Dairy has two different types of protein—whey and casein. Whey is easily digestible and rapidly absorbed, making it ideal for a post-workout protein supplement. Casein is also a complete protein source, however it is digested much slower, about 4-6 hours, which is helpful in preventing muscle breakdown and aiding muscle recovery during sleep. Both whey and casein are found in dairy products, because they are only found in milk, while plant-based protein can be sourced from nuts, seeds, legumes and grains.
A position statement from the Academy of Nutrition and Dietetics, Dietitians of Canada, and the American College of Sports Medicine recommends 1.0 g/kg of protein for recreational athletes, 1.2-1.4 g/kg for endurance athletes, 1.2-2.0 g/kg for ultra-endurance athletes, and 1.5-2.0 g/kg for strength athletes. For a 150 lb (68 kg) female marathon runner this means between 82-136 grams of protein per day. Consuming adequate amounts of protein helps to maintain and promote muscle synthesis. This process is due to a positive nitrogen balance. When protein is consumed in the diet it is then broken down into amino acids. These amino acids are then available for muscle hypertrophy.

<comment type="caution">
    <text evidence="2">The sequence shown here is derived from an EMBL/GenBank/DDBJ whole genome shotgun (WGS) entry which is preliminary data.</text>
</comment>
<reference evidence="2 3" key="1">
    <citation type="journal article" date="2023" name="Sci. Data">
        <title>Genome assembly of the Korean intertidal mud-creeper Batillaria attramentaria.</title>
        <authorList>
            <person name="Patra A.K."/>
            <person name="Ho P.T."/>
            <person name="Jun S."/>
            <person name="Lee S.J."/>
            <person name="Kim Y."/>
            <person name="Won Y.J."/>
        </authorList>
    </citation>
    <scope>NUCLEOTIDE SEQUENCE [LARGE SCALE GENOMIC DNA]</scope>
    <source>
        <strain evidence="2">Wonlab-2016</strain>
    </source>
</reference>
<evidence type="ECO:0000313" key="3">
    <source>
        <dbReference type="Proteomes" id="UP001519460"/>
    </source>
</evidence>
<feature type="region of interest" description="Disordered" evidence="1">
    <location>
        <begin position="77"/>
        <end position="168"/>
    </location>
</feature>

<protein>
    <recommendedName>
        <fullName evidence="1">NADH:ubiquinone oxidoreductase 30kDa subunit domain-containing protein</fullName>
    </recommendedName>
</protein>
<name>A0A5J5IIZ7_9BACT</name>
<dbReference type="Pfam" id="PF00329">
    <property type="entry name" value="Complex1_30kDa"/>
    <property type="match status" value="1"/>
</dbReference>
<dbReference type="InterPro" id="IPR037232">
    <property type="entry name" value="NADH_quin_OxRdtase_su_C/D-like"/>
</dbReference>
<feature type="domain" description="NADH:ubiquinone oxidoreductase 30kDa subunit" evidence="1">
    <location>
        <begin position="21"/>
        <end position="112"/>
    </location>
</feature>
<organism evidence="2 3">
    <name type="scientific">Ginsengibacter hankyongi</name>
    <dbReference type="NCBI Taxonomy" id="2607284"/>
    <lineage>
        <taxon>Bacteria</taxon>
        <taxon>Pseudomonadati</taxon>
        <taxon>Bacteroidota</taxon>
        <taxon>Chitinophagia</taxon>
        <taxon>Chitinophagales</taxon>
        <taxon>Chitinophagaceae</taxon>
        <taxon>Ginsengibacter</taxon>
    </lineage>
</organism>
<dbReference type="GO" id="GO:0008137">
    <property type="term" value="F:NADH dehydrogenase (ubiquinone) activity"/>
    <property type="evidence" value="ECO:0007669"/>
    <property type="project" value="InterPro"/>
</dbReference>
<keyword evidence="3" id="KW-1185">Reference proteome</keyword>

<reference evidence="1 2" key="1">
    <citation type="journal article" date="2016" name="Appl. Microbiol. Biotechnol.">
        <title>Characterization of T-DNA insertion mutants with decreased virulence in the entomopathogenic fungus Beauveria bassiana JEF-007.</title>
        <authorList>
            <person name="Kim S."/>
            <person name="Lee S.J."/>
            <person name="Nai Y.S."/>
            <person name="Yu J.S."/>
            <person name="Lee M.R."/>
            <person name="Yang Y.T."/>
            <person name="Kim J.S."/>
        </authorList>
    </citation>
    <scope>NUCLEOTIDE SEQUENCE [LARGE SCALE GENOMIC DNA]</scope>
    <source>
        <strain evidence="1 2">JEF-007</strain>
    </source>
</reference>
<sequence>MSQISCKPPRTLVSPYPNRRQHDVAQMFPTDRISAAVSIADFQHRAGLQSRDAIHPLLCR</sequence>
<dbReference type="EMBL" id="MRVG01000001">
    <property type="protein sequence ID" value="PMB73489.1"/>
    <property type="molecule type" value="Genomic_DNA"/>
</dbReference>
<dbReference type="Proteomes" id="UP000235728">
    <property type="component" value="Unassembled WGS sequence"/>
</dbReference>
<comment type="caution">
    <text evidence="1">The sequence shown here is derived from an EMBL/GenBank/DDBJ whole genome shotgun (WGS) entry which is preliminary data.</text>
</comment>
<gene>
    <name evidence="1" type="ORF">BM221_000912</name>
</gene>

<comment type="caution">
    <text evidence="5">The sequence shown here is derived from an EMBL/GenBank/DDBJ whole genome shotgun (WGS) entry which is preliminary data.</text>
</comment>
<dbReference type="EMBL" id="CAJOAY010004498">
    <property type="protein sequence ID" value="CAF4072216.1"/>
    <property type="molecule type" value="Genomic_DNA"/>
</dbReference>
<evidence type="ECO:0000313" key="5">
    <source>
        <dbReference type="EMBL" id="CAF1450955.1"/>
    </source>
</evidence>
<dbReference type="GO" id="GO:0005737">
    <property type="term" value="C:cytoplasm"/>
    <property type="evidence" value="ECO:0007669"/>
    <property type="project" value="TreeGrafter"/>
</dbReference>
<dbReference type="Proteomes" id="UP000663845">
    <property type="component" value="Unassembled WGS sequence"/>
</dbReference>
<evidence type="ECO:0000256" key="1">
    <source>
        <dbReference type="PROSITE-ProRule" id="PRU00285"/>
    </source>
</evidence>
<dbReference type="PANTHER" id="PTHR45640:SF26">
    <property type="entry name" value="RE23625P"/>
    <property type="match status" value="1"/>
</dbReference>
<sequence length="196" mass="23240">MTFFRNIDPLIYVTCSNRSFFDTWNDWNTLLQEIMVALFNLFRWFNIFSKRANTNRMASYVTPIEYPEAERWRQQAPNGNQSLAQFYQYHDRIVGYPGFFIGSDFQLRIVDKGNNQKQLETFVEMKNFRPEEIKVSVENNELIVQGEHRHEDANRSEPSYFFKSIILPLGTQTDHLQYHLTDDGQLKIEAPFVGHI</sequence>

When it comes to protein, timing is everything. While consuming 20 g of protein after a workout is important, having adequate protein stores (i.e., positive nitrogen balance) throughout the day is best for building and maintaining muscle. In a study conducted by Mamerow et al., it was discovered that spreading intake of high-quality protein sources evenly across three meals was more effective in 24-hour muscle protein synthesis than consuming the majority of one’s protein at the evening meal.1 Achieving adequate protein intake can be difficult, therefore, spreading intake out over meals and snacks can make this more manageable. Consuming 75% of your protein needs at meals and 25% at snacks is a good rule of thumb for protein distribution.
No matter which protein you choose, plant or animal-based, it is important to know the differences and benefits of each. Maintaining a positive nitrogen balance is important for muscle growth and maintenance and consuming a variety of foods is the best way to ensure adequate protein consumption.
How to Put Into Action
Eat a variety of foods. Plant-based diets have their merit in that they encourage the increased consumption of plants. This ensures adequate fiber and micronutrient intake. Including animal proteins like meat and dairy also promote proper amino acid balance and ensure adequate Vitamin D, Calcium, and Phosphorus intake. Including rich protein sources at meals and snacks while consuming a variety of plant foods helps to maintain and increase lean body mass while properly fueling the body with the nutrients that it needs.